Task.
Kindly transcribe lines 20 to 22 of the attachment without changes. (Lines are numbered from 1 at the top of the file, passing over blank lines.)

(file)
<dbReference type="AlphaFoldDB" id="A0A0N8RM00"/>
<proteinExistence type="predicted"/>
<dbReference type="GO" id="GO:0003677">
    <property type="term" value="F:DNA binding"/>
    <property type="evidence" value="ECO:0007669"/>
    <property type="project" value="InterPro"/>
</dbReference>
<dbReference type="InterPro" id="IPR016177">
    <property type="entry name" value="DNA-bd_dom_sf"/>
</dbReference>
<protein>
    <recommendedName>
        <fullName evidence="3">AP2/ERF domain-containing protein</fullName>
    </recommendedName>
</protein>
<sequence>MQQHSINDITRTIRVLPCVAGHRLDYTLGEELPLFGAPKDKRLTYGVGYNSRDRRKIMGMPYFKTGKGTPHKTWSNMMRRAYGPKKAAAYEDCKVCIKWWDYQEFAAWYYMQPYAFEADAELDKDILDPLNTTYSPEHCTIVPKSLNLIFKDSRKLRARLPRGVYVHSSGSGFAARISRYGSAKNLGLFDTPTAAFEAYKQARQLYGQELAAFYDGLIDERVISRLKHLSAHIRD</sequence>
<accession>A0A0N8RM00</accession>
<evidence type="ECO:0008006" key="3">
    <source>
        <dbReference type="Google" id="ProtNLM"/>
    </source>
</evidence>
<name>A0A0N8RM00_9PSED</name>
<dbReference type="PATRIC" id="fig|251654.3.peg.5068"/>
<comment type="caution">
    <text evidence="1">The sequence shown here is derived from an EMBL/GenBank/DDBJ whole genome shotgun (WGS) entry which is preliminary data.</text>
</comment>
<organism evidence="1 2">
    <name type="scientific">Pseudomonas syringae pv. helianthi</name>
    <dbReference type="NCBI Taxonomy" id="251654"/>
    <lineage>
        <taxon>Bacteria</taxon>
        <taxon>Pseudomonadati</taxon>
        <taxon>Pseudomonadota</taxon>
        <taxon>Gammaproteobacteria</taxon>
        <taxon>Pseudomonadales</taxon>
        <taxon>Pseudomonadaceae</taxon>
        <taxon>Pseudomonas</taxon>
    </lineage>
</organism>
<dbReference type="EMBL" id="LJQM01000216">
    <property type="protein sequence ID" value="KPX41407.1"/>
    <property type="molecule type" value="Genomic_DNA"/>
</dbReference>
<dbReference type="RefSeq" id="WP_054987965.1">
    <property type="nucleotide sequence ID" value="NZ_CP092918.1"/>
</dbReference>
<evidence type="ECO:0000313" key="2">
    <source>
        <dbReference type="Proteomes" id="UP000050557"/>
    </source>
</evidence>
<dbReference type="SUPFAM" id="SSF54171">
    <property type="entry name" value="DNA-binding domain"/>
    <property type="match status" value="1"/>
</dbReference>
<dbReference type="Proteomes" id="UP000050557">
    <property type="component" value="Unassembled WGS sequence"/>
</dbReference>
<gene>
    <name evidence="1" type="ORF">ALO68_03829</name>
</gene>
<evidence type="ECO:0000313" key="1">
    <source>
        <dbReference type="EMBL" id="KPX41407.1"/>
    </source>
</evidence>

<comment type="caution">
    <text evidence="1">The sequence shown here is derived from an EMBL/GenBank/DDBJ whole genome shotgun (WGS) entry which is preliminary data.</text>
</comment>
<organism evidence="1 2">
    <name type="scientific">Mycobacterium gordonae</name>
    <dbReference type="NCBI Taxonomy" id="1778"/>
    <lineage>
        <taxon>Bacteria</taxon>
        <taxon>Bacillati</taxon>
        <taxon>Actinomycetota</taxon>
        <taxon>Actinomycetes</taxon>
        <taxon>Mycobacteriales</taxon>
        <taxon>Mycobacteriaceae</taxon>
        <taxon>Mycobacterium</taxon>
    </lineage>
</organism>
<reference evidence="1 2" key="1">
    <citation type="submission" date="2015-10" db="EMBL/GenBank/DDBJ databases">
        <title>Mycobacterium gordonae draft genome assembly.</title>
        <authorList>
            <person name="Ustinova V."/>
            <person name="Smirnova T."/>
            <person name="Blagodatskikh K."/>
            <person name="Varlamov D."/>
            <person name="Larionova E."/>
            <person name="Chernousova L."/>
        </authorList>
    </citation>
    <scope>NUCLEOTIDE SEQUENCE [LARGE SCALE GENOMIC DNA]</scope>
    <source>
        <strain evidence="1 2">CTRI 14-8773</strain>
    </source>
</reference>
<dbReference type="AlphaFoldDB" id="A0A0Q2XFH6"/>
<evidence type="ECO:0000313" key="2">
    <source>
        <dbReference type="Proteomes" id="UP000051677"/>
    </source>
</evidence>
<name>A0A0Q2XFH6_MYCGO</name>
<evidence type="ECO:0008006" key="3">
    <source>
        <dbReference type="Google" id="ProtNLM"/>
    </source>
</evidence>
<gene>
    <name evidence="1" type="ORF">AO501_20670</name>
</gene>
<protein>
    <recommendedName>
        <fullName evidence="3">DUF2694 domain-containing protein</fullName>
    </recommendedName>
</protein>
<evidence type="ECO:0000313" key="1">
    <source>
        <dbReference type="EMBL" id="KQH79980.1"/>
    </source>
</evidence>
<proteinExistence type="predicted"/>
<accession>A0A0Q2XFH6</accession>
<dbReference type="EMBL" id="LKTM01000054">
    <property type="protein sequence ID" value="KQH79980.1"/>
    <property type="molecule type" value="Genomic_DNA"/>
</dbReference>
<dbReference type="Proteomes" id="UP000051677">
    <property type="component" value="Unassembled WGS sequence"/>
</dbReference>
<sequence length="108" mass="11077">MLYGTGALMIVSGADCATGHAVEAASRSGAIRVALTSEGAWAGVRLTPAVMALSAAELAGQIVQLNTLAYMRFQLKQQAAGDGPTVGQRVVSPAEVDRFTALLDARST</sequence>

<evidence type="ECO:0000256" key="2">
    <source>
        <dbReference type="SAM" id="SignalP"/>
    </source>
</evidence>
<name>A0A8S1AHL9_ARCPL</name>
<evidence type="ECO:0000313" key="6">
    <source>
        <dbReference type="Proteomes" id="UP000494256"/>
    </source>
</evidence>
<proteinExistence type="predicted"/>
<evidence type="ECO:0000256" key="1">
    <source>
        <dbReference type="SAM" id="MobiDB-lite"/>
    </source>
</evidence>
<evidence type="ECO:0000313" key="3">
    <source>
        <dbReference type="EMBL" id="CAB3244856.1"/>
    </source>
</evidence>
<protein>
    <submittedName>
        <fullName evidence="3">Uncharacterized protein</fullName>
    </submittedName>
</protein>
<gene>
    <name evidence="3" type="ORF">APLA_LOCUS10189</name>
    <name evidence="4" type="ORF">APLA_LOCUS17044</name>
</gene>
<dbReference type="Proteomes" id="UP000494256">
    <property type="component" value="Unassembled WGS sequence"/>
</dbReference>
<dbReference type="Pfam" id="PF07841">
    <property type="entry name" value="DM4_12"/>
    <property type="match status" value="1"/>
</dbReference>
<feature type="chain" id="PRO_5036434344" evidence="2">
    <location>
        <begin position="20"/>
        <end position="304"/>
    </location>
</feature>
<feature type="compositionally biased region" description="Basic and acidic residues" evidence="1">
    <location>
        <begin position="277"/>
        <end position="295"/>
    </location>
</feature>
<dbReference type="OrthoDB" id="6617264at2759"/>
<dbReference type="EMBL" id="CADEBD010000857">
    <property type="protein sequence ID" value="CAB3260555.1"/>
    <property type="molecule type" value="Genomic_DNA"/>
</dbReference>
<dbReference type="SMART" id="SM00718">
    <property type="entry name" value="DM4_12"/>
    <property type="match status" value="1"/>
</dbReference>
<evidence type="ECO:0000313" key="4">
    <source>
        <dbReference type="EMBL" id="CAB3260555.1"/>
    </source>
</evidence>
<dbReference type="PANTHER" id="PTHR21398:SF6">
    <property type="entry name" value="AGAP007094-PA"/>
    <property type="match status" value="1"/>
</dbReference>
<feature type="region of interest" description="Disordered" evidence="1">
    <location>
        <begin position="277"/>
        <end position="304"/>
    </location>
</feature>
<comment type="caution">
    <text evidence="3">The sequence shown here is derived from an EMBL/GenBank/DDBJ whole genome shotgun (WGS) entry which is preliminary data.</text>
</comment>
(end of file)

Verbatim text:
        <dbReference type="Google" id="ProtNLM"/>
    </source>
</evidence>